He said it prompted him to take a new look at a 2003 state law authorizing DNA testing for those convicted of major crimes.
It says a defendant has to persuade a judge that DNA testing will prove actual innocence. Zappala said he previously felt if a convict could not prove that DNA was the only element that caused a conviction, his office would oppose the testing, which can cost up to $1,000 per specimen.
After Doswell was released from 19 years in prison for a rape conviction when DNA testing proved his innocence, Zappala said he began to examine every such case personally with the new belief that if a judge rules the testing should be done, he will not fight it.
“Let’s see what we’ve got. If there is any possibility this guy didn’t do it, let’s check it,” said Zappala.
So when Common Pleas Judge Walter Little ordered DNA testing in the 1988 slaying of a 22-year-old McDonald’s restaurant manager, Zappala said that his office would not appeal the order. The ruling breathed new life in the case of Drew Whitley, who was sentenced to life in prison and who has been fighting for a decade for DNA testing to prove his innocence.
After the hearing, Whitley, who has long claimed testing will prove he is not the man who waited outside a McDonald’s near Kennywood Park to rob, then murder Noreen Malloy said he was “very happy.” He called the case “a nightmare,” and repeated what he has said since his imprisonment 17 years ago: “I’m an innocent man.”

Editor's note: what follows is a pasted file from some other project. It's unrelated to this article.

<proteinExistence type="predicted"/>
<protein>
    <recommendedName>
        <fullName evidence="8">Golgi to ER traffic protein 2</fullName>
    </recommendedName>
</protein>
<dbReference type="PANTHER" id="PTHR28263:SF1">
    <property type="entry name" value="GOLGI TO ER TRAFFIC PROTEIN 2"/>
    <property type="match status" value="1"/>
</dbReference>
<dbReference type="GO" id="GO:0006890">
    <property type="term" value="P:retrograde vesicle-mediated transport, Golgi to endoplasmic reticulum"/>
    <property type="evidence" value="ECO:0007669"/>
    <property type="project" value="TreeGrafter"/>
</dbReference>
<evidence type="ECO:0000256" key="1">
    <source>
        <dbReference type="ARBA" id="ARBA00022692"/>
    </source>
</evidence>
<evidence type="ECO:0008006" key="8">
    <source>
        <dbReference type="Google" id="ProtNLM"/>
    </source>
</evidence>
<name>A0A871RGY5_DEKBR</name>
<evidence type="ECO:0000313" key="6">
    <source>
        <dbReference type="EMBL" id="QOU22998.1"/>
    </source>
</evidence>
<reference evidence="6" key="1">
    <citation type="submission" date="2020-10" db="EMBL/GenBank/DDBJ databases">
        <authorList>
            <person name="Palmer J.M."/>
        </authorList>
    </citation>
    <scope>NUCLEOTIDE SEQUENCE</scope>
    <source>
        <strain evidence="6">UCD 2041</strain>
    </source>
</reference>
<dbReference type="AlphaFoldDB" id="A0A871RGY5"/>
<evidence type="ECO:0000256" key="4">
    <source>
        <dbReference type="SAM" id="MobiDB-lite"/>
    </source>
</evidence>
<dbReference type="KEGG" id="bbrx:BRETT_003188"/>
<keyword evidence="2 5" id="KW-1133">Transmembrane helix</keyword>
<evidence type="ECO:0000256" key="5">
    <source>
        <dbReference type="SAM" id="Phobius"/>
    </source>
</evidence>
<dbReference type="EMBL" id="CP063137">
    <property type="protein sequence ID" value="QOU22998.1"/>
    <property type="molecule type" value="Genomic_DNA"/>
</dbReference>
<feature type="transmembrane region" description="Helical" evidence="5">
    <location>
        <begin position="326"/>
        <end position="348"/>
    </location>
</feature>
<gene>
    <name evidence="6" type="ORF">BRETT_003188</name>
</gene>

The testing will be performed on 39 pieces of hair that were found at the crime scene.
During the protracted legal battle in the Whitley case, two hair samples were destroyed and deemed scientifically inconclusive in determining if they were Whitley’s. Then prosecutors claimed for a time that the rest of the DNA samples were lost in a downtown flood.
After the hairs were found in 2004, Whitley argued they should be tested because during his 1989 trial the district attorney’s office offered testimony from experts — who did not have the benefit of DNA testing — who said the hair found in the mask worn by Malloy’s assailant closely resembled Whitley’s.
“That was the strongest evidence in the case,” said Scott Coffey, Whitley’s appellate lawyer.
Prosecutors also believe even if the hair does not match Whitley, a jury would convict him again because two independent witnesses implicated him in the crime. One of them repeatedly denied seeing Whitley at the murder scene, then changed his story. The other is a two-time convicted murderer who escaped a death sentence after testifying Whitley confessed to him in prison. Whitley claims he never met either of the witnesses.
Yesterday, Coffey suggested the witness testimony was faulty and that a coat and hat worn by the assailant did not fit Whitley, causing the hair evidence to be extremely important.
“If these hairs are found not to be his, I believe he will be proven innocent,” Coffey said.
Added: December 27, 2005